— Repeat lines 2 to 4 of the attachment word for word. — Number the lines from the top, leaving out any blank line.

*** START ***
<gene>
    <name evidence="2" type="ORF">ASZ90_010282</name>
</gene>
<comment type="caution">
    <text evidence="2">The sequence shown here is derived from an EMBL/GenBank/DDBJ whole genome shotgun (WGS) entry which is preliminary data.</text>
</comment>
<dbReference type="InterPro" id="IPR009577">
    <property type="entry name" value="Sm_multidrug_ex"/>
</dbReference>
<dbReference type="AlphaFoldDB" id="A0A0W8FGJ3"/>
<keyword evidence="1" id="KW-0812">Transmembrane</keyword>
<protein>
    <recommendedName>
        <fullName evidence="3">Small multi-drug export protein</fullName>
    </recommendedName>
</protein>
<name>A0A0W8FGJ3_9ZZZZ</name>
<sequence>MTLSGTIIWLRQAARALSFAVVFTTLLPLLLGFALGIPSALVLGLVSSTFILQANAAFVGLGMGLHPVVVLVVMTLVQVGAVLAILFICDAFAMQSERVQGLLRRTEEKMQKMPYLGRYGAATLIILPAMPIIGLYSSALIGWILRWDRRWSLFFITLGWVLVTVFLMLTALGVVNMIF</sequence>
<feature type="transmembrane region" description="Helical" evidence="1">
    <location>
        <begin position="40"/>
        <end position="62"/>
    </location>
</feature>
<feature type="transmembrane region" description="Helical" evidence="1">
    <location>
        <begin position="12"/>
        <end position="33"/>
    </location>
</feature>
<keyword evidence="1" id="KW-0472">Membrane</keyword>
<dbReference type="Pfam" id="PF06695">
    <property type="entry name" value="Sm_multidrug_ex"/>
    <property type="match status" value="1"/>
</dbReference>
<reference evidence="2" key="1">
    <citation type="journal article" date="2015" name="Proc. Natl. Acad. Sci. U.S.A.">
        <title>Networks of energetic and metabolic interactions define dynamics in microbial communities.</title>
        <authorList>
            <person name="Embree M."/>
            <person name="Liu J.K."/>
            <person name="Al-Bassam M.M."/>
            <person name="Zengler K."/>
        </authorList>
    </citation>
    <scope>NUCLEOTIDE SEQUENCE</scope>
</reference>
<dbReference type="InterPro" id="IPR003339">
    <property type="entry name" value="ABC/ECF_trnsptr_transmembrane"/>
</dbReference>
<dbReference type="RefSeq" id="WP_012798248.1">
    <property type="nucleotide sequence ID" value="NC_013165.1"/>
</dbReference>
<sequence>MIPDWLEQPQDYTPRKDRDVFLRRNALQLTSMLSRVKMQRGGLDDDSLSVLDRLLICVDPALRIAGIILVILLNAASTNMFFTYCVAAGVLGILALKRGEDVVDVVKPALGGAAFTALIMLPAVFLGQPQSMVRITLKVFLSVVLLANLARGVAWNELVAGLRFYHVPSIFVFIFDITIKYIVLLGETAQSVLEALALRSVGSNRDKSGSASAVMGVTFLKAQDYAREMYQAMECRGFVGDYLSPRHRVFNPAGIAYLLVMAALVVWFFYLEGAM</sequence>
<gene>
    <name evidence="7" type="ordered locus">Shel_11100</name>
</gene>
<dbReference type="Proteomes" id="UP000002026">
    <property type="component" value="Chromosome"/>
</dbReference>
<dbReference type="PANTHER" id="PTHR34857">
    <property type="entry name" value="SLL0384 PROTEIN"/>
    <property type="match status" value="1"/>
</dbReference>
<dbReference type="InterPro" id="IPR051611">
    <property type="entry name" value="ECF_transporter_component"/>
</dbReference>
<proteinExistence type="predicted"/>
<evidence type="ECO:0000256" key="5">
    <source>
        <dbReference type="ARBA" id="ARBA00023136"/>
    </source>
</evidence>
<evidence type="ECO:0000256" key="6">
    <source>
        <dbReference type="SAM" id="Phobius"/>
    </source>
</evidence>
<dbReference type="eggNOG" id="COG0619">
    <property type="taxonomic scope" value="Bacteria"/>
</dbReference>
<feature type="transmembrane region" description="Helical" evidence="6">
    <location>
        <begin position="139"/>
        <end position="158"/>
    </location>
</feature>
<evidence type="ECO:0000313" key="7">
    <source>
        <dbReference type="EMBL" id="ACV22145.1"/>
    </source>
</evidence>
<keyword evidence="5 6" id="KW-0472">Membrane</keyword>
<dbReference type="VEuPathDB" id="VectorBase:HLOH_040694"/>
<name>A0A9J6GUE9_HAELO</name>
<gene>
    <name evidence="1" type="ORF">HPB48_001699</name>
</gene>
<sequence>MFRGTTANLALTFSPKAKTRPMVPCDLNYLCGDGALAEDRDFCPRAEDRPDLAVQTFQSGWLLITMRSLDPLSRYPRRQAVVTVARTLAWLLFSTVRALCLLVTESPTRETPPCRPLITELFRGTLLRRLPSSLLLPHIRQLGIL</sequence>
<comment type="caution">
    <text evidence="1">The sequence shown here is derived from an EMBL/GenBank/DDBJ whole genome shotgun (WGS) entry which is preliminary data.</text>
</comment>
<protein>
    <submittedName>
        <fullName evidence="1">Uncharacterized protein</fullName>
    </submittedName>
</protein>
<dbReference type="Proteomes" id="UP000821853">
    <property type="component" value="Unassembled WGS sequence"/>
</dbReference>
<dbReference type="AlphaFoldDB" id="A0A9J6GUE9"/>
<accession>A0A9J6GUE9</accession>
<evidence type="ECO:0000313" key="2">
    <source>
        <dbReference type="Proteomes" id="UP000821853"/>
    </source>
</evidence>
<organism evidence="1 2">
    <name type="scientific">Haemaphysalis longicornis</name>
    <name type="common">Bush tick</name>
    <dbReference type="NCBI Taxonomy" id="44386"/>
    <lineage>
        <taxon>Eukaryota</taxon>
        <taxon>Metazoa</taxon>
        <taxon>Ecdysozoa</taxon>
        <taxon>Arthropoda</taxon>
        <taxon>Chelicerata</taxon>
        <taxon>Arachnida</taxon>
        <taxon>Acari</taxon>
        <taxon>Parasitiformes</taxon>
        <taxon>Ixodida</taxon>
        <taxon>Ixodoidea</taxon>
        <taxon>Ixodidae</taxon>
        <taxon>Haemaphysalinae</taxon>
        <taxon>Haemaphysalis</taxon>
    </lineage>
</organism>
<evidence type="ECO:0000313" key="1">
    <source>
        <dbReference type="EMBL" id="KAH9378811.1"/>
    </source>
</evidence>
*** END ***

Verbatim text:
    <name evidence="2" type="ORF">ASZ90_010282</name>
</gene>
<comment type="caution">